• Simmon's Mill Pond, Colebrook Road, +1 401-789-3094. This area caters to hiking, mountain biking, bird watching, nature walking, fishing, and canoeing.
  • 1 Sakonnet Light. Erected in 1884, the Sakonnet Light House was actually once marked for demolition. When Hurricane Carol hit the small town in 1954, Sakonnet Light was rendered inactive. Under heavy protest, residents Carl and Carolyn Haffenreffer actually purchased the lighthouse from the town in 1961. It has since changed hands a few times, but was finally reactivated in 1997. It has been a landmark and frequent tourist attraction for much of its life, and continues to function as such. Sakonnet Light (Q7403052) on Wikidata Sakonnet Light on Wikipedia



  • A-1 Pizza, 20 Commons, +1 401-635-8353.
  • Earl's, 35 Meeting House Lane, +1 401-635-8852. Gas station, movies, drinks, and snacks.
  • Simmons, 78 Crandall Road, +1 401-635-2420. Small scale grocery store, with an attached sandwich shop.
  • The Last Stand, 373 West Main Road. Seasonal market. Sandwiches, fish, drinks, fruit, vegetables.
  • The Young Family Farm, 260 West Main Road. Flowers, fruit, vegetables.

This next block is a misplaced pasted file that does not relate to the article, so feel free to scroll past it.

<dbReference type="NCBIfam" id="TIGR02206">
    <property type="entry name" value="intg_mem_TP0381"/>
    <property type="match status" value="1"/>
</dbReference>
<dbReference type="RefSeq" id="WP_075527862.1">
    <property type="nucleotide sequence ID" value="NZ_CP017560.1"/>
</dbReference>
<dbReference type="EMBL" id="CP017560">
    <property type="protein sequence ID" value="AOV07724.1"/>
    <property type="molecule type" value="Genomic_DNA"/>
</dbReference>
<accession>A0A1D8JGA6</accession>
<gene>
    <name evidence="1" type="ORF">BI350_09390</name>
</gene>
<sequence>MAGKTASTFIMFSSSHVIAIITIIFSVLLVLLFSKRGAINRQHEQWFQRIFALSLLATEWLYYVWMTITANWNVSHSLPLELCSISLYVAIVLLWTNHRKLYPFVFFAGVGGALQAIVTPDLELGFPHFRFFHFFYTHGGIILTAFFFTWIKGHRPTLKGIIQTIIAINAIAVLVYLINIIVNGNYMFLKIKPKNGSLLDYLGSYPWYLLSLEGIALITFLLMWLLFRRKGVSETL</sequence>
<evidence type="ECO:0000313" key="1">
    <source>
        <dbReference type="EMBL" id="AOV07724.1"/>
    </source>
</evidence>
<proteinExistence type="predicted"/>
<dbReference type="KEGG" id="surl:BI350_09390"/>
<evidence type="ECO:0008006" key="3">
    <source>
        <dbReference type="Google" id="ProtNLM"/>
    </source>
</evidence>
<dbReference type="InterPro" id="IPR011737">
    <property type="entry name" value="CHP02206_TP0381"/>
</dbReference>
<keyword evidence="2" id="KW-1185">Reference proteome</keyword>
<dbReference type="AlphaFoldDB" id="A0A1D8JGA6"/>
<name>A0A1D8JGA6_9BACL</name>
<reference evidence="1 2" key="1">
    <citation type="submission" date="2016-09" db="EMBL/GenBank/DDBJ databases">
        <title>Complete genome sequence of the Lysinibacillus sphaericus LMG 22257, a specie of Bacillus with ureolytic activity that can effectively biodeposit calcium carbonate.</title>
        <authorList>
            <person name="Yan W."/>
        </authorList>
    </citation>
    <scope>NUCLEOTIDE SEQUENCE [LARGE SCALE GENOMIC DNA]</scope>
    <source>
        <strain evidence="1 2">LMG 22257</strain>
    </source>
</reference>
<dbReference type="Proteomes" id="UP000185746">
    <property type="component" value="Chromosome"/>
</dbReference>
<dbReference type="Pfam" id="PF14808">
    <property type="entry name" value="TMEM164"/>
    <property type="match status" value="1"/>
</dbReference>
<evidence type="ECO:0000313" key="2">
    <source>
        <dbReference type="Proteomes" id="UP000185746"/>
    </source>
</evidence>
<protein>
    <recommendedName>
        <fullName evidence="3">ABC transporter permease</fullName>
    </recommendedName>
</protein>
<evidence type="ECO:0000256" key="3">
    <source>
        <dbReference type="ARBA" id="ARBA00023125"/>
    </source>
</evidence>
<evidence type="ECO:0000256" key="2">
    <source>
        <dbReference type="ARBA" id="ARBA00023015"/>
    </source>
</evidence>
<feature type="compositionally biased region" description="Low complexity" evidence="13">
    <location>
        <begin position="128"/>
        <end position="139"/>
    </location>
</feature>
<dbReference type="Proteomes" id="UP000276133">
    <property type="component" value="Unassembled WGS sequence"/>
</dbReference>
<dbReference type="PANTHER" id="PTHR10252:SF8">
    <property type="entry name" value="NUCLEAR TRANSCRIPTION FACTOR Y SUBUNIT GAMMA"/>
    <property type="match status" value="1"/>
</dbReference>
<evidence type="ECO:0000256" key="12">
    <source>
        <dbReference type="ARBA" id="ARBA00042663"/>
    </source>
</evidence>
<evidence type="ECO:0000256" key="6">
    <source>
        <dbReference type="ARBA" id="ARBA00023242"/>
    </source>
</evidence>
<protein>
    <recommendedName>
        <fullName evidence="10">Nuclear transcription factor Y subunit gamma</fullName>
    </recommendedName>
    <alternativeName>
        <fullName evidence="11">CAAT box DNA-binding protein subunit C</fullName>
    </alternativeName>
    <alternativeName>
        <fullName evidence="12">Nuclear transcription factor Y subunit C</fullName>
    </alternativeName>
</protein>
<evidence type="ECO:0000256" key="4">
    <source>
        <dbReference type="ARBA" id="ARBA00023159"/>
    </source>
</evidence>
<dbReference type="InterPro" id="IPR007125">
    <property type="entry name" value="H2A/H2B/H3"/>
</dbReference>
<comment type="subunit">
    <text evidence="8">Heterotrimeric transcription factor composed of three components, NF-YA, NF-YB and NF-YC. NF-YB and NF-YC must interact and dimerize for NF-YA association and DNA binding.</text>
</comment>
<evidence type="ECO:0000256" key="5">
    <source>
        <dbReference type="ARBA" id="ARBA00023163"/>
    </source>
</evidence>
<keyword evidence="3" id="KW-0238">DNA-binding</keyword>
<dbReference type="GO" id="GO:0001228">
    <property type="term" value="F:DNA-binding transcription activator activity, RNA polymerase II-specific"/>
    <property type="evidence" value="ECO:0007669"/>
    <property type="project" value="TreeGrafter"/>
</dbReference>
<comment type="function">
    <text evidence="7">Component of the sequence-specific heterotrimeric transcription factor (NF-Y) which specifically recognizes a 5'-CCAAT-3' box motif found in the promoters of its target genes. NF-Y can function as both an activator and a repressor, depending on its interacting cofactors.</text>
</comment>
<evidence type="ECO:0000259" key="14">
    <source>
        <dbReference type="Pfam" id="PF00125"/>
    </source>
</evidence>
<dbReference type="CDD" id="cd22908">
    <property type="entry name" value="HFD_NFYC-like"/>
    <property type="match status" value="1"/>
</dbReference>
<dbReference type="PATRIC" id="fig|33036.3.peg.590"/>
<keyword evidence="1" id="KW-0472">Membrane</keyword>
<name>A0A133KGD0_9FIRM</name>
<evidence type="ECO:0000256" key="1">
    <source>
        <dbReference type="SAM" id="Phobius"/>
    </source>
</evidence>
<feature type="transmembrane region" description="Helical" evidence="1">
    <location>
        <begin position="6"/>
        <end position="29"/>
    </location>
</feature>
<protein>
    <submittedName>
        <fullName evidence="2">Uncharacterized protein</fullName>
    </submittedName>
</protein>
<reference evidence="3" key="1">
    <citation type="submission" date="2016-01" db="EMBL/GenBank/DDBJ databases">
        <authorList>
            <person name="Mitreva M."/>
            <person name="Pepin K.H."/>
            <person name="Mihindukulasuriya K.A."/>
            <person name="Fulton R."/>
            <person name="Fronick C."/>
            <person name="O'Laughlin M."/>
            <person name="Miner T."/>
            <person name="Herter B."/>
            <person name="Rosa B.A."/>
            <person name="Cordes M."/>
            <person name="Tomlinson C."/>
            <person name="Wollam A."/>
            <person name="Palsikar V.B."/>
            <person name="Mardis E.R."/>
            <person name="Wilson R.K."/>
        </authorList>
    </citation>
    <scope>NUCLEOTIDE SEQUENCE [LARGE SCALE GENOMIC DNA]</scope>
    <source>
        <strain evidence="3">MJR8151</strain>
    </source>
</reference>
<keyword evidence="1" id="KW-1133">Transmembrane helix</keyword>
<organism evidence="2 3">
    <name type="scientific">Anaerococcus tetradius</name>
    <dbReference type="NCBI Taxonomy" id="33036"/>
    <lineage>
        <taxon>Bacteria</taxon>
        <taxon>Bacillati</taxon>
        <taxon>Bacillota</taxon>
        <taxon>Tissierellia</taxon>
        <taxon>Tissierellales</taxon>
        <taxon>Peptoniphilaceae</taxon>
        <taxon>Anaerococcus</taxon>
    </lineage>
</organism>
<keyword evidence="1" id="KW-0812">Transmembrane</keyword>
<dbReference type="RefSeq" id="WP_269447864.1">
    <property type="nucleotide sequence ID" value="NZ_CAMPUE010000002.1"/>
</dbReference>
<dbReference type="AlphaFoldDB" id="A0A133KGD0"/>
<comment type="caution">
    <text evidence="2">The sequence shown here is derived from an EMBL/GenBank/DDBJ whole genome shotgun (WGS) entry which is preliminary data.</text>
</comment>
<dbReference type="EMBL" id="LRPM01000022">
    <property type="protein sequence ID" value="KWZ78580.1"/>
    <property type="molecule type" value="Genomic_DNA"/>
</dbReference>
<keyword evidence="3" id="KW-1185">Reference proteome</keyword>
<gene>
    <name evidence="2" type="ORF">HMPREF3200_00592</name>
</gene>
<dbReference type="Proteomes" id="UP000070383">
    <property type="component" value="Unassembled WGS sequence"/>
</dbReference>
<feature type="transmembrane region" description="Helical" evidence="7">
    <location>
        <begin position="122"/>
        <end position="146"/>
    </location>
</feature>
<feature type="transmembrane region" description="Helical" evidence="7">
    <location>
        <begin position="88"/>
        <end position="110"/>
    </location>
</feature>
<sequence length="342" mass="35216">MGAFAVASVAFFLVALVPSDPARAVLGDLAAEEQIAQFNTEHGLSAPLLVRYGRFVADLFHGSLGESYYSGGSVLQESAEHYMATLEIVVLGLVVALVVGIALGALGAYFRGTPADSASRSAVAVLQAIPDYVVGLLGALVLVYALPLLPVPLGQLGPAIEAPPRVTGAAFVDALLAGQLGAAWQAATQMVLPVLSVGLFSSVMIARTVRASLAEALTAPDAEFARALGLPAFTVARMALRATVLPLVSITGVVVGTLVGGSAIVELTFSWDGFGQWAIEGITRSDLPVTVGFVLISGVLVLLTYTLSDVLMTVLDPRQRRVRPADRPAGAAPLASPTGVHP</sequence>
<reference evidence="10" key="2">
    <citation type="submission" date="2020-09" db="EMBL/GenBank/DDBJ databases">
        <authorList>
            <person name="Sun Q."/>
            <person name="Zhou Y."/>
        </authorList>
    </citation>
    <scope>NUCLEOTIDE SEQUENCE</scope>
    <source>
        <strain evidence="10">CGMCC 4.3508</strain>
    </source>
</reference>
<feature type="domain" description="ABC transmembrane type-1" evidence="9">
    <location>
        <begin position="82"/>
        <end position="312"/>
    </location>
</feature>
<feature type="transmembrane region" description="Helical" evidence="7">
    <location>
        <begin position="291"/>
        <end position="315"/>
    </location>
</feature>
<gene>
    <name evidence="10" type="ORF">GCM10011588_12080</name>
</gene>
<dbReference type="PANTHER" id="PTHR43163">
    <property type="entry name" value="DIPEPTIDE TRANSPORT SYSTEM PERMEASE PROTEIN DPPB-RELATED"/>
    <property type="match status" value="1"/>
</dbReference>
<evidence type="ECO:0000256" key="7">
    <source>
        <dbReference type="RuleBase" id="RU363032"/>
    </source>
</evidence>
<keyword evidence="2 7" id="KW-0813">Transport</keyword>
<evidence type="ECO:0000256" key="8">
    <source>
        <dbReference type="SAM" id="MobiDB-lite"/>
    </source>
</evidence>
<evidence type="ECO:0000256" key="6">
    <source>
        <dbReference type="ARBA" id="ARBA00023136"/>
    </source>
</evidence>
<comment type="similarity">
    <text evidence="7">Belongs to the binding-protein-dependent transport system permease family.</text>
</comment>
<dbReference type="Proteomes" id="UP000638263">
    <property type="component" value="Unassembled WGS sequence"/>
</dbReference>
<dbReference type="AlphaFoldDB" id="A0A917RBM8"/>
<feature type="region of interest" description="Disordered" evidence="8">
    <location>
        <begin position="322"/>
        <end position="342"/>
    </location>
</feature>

• Walker's Roadside Stand, 261 West Main Road, +1 401-635-4719. Vegetables, fruit, corn, drinks, some packaged food items.
  • Margaret's Corner Cones. One of the most beloved destinations in Little Compton is the town ice cream shop. Serving many flavors of real ice cream, it's packed from opening Memorial Day weekend until they close up shop on Labor Day. Locals and tourists turn up in droves to taste the constantly rotating flavors, which are all delicious and always served with a smile. Tip: bring bug spray. While there is a small sitting area inside, the majority of the seating is made up of little picnic tables located outside of the Ice Cream shop.